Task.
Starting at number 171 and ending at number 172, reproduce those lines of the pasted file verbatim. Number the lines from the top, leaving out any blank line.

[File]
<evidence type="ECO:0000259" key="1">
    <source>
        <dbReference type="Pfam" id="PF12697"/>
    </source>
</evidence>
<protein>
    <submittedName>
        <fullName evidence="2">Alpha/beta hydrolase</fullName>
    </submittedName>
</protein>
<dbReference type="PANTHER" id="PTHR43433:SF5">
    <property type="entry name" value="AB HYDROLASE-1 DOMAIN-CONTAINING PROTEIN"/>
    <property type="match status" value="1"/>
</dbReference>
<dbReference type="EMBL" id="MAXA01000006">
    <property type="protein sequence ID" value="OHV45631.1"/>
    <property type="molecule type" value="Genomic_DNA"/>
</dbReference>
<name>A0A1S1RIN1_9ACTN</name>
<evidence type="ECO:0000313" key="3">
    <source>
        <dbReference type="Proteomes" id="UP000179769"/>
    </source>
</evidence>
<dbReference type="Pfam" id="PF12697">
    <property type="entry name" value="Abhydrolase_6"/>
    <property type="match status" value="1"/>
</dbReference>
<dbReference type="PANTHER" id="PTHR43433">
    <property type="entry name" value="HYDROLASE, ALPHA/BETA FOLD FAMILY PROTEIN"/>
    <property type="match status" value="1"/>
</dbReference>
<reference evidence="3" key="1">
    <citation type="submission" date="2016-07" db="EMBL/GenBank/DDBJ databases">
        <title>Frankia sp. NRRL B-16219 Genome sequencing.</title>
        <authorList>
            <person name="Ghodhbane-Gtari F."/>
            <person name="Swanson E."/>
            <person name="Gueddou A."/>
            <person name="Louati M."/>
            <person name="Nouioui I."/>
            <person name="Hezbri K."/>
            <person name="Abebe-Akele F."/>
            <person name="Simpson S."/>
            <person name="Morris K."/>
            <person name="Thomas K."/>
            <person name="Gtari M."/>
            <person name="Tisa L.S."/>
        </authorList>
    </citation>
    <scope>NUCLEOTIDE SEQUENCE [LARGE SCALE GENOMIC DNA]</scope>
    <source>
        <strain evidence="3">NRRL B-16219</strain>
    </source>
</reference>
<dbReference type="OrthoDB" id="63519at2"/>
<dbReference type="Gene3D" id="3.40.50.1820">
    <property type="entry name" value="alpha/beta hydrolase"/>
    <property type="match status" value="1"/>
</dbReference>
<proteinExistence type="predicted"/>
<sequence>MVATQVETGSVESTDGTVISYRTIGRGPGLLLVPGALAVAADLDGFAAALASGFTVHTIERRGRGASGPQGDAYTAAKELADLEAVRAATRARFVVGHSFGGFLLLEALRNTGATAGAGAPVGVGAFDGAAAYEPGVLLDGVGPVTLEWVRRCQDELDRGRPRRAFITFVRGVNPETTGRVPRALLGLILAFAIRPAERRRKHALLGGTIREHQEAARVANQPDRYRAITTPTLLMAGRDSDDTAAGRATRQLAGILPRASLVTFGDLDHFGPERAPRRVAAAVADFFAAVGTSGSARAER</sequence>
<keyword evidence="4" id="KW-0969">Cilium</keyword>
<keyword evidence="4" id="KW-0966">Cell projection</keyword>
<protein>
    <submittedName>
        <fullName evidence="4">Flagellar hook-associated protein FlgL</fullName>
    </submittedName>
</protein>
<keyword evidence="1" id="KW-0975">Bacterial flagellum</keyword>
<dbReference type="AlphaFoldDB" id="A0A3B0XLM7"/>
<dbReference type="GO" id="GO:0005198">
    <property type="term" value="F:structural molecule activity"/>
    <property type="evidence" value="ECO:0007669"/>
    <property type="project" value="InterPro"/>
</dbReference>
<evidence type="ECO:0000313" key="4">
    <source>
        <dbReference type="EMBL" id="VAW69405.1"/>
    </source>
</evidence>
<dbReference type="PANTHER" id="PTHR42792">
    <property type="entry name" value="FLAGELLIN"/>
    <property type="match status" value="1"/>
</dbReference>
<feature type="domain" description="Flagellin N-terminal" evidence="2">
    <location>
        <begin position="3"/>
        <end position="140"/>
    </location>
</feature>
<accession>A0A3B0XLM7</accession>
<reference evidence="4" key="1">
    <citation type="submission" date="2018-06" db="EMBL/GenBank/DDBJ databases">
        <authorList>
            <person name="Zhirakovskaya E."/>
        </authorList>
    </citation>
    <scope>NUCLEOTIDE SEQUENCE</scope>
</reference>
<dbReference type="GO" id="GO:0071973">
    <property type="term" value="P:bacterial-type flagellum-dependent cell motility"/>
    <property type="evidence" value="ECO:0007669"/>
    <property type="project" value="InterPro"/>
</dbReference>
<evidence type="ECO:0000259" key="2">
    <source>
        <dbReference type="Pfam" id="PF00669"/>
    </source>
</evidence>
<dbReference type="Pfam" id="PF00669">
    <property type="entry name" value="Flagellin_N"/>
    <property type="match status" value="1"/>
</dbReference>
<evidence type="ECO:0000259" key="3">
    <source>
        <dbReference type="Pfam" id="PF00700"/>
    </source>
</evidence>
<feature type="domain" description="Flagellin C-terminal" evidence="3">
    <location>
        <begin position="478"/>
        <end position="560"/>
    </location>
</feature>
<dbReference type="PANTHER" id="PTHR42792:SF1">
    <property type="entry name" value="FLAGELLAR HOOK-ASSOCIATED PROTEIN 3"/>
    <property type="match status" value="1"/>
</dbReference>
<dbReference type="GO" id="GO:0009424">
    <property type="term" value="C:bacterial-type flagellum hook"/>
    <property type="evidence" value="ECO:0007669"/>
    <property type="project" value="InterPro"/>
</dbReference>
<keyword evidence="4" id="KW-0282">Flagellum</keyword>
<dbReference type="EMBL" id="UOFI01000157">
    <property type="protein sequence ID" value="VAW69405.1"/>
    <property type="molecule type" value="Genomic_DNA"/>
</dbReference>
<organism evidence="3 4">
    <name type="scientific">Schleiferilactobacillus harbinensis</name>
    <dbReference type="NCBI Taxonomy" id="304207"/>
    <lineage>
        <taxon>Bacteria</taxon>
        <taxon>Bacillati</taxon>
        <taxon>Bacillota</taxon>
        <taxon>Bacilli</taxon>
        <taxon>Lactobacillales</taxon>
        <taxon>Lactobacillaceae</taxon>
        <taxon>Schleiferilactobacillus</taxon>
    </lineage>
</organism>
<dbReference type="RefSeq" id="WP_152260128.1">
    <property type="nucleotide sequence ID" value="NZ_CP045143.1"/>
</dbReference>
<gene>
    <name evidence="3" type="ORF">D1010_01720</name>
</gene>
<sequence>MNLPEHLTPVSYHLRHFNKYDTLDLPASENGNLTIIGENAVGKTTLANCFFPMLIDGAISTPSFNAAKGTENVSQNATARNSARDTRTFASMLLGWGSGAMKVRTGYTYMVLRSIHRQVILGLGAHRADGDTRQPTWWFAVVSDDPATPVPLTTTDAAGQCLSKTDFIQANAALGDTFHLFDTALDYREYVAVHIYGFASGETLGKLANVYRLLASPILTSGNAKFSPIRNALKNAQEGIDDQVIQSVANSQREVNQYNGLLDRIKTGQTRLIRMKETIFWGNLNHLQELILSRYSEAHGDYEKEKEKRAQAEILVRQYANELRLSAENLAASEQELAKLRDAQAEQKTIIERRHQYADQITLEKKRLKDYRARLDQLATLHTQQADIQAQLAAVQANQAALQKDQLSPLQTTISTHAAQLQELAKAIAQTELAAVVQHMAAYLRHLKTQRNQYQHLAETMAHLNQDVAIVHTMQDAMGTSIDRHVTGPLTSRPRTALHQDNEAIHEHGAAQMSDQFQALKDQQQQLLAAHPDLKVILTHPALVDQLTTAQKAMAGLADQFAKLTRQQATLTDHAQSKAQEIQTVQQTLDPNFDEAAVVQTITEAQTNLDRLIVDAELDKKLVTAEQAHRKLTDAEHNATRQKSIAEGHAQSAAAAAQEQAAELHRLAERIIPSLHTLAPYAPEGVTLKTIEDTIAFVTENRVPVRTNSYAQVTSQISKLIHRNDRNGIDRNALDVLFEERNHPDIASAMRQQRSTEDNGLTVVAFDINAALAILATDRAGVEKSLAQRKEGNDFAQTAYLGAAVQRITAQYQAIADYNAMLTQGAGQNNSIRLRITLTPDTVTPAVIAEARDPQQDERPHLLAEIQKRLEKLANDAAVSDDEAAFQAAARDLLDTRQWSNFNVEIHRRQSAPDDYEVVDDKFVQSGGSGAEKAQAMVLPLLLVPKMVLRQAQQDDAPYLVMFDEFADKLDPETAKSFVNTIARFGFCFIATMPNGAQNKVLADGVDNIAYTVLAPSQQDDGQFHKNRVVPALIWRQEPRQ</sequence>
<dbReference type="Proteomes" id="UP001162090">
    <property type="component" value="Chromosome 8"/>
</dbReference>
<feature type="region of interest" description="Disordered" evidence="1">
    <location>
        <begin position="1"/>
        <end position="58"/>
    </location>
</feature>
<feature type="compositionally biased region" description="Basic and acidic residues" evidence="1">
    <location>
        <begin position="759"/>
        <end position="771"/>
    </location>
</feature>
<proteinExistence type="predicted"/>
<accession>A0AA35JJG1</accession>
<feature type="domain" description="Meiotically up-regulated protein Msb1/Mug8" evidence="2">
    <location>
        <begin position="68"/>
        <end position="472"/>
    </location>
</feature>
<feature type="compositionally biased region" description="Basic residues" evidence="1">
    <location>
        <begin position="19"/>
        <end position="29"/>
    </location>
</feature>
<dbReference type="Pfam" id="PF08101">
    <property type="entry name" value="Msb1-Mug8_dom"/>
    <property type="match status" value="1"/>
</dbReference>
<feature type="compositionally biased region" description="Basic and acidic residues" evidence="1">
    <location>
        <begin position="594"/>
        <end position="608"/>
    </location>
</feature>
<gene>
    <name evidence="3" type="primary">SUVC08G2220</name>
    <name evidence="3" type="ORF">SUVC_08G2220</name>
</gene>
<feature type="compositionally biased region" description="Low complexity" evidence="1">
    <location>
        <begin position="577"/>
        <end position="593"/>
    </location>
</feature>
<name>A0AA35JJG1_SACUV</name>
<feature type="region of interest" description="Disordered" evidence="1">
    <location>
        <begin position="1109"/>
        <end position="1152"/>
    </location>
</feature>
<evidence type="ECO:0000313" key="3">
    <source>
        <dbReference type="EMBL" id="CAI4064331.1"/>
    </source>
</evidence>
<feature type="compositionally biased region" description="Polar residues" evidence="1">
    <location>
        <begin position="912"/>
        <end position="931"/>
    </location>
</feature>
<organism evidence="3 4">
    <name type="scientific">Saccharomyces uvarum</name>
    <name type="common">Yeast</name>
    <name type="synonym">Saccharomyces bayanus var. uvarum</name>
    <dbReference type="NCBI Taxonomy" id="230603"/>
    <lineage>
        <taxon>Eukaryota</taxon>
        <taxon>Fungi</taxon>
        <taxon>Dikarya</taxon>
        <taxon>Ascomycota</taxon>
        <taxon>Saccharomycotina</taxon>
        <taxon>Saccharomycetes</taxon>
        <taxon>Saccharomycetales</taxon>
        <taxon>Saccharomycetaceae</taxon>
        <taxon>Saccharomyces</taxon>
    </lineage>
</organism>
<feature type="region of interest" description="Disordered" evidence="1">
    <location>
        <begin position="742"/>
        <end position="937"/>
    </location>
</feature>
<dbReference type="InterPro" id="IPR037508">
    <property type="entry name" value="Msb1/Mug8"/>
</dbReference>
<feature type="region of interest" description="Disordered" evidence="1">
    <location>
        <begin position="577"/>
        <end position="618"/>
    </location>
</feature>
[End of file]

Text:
        <begin position="759"/>
        <end position="771"/>